Some days, the hate, the violence, the ignorance, the arrogance and atrocities of men can be so overwhelming you just want to scream and pull your hair out. Some days I just want to have a mommy tantrum and scream, STOP IT ALREADY!!!
It makes me not want to look at the news because I still want to be able to see the good in people, I still want to be able to see this world as beautiful. I like thinking that the world I brought my daughters into can be safe and nurturing and hopeful and worth living for.
BBC journalist Jihad Masharawi carries his son’s body at a Gaza hospital. (Associated Press) Image Source: The Washington Post
Last week,I saw this heart breaking photo and read about the 11 month child who died in the Gaza bombing. Before I even read the story, the photo already broke my heart. As a parent, I immediately felt the devastation on this man’s face. I instinctively knew the story before I learned the details. Because in the end, there really is only one story here. A precious child is lost to his parents and to this world. It matters not which side of the conflict he’s on, another precious life is lost and the amount of grief in the world compounds.
Politics is a dirty business no matter which side you’re on and I have never been political. I avoid discussing politics and religion because I know it’s a moot point. But this year, I am feeling a change coming on. This election year, it’s very hard for me to stay in the middle. I know it has a lot to do with where I am in my own personal life and experiences, but I am having difficulties understanding the opposing (Republican) views.
The big news this morning is Southern food maven Paula Deen’s announcement on the Today Show that she has type 2 diabetes. She’s had it for a while, apparently, and now she’s also come out as a spokesperson for a diabetes drug.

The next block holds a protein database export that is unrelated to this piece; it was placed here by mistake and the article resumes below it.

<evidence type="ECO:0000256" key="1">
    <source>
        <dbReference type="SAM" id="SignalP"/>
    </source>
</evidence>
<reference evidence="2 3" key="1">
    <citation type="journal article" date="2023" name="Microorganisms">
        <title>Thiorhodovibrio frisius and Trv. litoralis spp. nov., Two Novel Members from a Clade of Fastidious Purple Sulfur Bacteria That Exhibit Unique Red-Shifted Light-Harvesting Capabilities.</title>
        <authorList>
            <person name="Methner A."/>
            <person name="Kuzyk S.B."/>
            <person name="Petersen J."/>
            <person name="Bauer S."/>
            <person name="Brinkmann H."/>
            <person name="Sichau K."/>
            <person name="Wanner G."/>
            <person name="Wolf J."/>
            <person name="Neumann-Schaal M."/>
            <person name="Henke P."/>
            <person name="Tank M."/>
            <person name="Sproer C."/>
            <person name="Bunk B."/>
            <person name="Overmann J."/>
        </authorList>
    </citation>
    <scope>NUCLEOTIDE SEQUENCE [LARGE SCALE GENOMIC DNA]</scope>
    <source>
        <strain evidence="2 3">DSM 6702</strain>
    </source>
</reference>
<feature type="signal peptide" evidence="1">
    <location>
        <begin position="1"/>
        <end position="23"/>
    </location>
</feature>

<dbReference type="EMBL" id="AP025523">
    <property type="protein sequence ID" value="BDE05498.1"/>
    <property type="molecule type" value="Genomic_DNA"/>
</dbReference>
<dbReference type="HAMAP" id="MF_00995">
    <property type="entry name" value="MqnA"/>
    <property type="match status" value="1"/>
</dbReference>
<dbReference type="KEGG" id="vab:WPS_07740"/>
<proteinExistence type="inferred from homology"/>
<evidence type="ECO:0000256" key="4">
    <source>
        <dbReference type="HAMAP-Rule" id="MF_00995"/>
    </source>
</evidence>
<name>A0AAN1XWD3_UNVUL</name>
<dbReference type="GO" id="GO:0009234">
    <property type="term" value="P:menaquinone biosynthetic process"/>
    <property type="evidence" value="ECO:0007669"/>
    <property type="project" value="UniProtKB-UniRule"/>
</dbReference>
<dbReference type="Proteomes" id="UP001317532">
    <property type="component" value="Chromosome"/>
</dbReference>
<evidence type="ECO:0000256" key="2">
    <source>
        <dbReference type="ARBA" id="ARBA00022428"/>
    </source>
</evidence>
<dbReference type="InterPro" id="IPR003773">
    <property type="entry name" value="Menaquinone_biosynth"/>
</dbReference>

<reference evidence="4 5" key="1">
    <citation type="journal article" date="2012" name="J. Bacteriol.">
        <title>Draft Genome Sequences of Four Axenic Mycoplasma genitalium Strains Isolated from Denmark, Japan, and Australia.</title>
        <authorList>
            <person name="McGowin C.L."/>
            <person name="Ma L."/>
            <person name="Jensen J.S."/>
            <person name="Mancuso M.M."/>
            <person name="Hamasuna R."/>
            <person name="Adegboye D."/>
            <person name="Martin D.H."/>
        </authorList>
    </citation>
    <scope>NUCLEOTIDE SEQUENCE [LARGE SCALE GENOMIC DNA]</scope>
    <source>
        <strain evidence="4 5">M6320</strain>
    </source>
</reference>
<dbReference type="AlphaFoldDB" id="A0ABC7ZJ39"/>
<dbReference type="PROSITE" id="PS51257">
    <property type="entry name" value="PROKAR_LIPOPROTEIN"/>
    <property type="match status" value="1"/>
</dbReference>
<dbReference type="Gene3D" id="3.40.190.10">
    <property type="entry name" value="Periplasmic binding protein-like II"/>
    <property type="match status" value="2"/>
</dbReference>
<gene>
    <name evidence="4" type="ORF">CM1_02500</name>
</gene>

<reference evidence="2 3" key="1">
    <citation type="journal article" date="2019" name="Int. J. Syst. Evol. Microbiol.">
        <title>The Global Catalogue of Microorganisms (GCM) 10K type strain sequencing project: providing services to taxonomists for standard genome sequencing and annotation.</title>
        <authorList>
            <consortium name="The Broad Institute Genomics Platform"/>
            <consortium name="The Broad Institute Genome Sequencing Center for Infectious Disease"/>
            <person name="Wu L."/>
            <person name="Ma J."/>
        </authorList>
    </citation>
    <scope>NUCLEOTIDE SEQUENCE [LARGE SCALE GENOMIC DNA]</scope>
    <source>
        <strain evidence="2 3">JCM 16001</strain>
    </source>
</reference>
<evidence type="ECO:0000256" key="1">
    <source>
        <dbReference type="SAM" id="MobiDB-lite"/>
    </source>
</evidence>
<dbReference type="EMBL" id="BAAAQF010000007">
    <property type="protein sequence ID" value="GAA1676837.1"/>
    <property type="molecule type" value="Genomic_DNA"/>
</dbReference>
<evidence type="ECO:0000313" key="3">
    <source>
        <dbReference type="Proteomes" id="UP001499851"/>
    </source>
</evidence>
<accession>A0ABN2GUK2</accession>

The media and everywhere online have been giving her a lot of flack about it. Some even go as far as to insinuate that she somehow deserves it given all the “un-healthy” food she promotes.
I feel bad for her. Truthfully, I enjoy watching her show! Some of her recipes, especially the extreme ones like the cheesburger on Krispy Kreme donut leave that queasy, sick feeling in my throat just watching it, but hey, it’s amusing in a morbid kind of way. That’s why I watch it. It’s like all you rubber neckers who clog up the highways whenever there’s a wreck. We all slow down to take a look even if it makes us cringe. Admit it.
I liked watching Paula Deen because she seemed to genuinely love food. Relished it! You can see it in her body. At least she’s not matchstick skinny and pretending to enjoy all the rich, calorie laden food she cooks. You can tell the woman eats what she cooks! No crime in that.
I do, however, don’t agree with this new venture she’s going into as a paid spokesperson for the diabetes drug company. She will also be promoting ways to manage diabetes through healthier diet and exercise on a website sponsored by the drug company. It’s all and good, I suppose. Maybe someone will see it, take heed and make a difference in their lifestyle.
Personally though, I would probably have had more respect for Paula if she had just told everyone to “Kiss my grits!” Continue reading →
There has been a whole lot of Filipino bashing online the past week and most of them have been from Filipinos. I haven’t written about the hostage crisis nor Miss Universe because… well, I just had no strong opinion for either event. I didn’t feel that either event really defined MY or anyone else’s Filipino-ness. They were simply unfortunate events that became bigger that they would ever have been had it not been for the ease of communication provided by the internet and social networking medias. I mean no disrespect for the people who lost their lives during the botched hostage crises, the tragedy touched me immensely. But I also think that neither event reflects or represents the whole country, its people nor its culture.